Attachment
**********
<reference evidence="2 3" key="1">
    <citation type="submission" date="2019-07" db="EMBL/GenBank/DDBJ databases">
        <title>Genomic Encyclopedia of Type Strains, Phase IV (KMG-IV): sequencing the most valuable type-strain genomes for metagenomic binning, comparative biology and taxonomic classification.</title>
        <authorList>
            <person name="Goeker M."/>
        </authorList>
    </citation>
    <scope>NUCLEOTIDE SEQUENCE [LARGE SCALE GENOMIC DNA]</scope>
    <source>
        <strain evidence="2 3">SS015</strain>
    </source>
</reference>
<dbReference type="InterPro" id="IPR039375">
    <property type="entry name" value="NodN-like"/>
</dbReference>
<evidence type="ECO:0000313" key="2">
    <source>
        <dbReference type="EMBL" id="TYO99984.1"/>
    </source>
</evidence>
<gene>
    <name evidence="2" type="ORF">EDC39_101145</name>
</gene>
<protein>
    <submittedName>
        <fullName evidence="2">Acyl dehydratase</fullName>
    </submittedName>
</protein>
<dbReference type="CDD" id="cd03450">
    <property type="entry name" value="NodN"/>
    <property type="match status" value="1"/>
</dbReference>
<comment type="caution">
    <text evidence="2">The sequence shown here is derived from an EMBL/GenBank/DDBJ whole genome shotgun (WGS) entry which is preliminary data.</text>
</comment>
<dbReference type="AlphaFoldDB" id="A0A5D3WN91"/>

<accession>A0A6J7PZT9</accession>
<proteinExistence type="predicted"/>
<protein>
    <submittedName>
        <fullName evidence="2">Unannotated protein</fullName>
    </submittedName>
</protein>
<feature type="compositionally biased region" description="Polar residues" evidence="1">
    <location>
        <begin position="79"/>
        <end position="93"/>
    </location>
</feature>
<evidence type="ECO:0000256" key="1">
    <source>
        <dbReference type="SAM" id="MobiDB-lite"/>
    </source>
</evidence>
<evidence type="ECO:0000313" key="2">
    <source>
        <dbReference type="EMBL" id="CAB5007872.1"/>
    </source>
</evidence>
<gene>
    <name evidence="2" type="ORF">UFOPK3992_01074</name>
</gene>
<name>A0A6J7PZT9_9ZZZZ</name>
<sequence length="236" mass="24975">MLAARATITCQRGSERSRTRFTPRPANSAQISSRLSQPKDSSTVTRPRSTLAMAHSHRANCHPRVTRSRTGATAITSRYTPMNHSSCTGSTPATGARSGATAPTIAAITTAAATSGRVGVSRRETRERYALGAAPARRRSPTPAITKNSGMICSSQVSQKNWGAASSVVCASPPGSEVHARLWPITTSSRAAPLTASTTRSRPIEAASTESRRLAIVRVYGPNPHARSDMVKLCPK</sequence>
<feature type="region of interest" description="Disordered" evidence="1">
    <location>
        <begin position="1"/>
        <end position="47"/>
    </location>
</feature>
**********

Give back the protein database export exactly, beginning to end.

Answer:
<reference evidence="2 3" key="1">
    <citation type="submission" date="2019-07" db="EMBL/GenBank/DDBJ databases">
        <title>Genomic Encyclopedia of Type Strains, Phase IV (KMG-IV): sequencing the most valuable type-strain genomes for metagenomic binning, comparative biology and taxonomic classification.</title>
        <authorList>
            <person name="Goeker M."/>
        </authorList>
    </citation>
    <scope>NUCLEOTIDE SEQUENCE [LARGE SCALE GENOMIC DNA]</scope>
    <source>
        <strain evidence="2 3">SS015</strain>
    </source>
</reference>
<dbReference type="InterPro" id="IPR039375">
    <property type="entry name" value="NodN-like"/>
</dbReference>
<evidence type="ECO:0000313" key="2">
    <source>
        <dbReference type="EMBL" id="TYO99984.1"/>
    </source>
</evidence>
<gene>
    <name evidence="2" type="ORF">EDC39_101145</name>
</gene>
<protein>
    <submittedName>
        <fullName evidence="2">Acyl dehydratase</fullName>
    </submittedName>
</protein>
<dbReference type="CDD" id="cd03450">
    <property type="entry name" value="NodN"/>
    <property type="match status" value="1"/>
</dbReference>
<comment type="caution">
    <text evidence="2">The sequence shown here is derived from an EMBL/GenBank/DDBJ whole genome shotgun (WGS) entry which is preliminary data.</text>
</comment>
<dbReference type="AlphaFoldDB" id="A0A5D3WN91"/>

<accession>A0A6J7PZT9</accession>
<proteinExistence type="predicted"/>
<protein>
    <submittedName>
        <fullName evidence="2">Unannotated protein</fullName>
    </submittedName>
</protein>
<feature type="compositionally biased region" description="Polar residues" evidence="1">
    <location>
        <begin position="79"/>
        <end position="93"/>
    </location>
</feature>
<evidence type="ECO:0000256" key="1">
    <source>
        <dbReference type="SAM" id="MobiDB-lite"/>
    </source>
</evidence>
<evidence type="ECO:0000313" key="2">
    <source>
        <dbReference type="EMBL" id="CAB5007872.1"/>
    </source>
</evidence>
<gene>
    <name evidence="2" type="ORF">UFOPK3992_01074</name>
</gene>
<name>A0A6J7PZT9_9ZZZZ</name>
<sequence length="236" mass="24975">MLAARATITCQRGSERSRTRFTPRPANSAQISSRLSQPKDSSTVTRPRSTLAMAHSHRANCHPRVTRSRTGATAITSRYTPMNHSSCTGSTPATGARSGATAPTIAAITTAAATSGRVGVSRRETRERYALGAAPARRRSPTPAITKNSGMICSSQVSQKNWGAASSVVCASPPGSEVHARLWPITTSSRAAPLTASTTRSRPIEAASTESRRLAIVRVYGPNPHARSDMVKLCPK</sequence>
<feature type="region of interest" description="Disordered" evidence="1">
    <location>
        <begin position="1"/>
        <end position="47"/>
    </location>
</feature>